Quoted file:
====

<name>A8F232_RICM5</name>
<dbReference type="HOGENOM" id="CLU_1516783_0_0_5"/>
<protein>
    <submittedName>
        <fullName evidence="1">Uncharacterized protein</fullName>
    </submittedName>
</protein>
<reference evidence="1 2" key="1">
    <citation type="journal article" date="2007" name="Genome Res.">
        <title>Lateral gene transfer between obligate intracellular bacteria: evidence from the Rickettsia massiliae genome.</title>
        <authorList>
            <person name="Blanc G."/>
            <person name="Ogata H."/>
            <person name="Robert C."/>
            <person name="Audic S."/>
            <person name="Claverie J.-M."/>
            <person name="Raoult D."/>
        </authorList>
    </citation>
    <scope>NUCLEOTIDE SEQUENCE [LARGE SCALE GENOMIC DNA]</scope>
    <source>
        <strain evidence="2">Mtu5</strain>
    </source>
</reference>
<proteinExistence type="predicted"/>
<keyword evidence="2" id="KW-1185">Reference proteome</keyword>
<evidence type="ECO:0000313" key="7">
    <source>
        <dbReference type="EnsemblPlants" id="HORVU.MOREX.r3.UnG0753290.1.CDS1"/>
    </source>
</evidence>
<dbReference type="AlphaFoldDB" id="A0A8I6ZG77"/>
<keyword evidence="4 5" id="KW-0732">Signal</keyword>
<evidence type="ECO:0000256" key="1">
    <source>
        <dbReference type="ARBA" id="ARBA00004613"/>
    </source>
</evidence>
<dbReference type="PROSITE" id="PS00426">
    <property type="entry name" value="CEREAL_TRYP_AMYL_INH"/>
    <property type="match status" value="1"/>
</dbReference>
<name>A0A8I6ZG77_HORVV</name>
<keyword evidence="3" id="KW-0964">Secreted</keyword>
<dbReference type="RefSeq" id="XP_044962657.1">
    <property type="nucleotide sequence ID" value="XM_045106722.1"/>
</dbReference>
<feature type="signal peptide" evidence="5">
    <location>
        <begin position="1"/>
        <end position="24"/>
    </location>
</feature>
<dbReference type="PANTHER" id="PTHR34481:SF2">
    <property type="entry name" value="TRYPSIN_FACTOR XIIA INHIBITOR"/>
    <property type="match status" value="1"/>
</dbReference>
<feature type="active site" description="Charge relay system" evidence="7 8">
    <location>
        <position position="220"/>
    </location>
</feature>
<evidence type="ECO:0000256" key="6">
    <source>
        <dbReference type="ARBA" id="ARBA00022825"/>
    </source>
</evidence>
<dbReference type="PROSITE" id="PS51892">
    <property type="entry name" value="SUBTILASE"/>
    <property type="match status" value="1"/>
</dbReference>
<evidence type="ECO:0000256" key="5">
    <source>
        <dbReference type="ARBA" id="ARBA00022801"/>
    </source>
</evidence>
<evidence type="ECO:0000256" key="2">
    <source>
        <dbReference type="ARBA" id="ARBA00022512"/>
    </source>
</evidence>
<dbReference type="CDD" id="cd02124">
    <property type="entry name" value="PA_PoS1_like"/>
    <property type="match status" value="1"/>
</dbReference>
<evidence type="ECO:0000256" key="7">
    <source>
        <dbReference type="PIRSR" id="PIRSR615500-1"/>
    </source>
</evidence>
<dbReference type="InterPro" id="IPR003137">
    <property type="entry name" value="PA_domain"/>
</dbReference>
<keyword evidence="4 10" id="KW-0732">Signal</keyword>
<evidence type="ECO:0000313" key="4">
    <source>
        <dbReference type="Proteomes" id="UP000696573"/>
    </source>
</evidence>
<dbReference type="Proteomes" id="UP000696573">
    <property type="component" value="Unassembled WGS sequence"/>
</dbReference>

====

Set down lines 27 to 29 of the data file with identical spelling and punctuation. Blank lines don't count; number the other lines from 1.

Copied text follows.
<evidence type="ECO:0000313" key="7">
    <source>
        <dbReference type="EnsemblPlants" id="HORVU.MOREX.r3.UnG0753290.1.CDS1"/>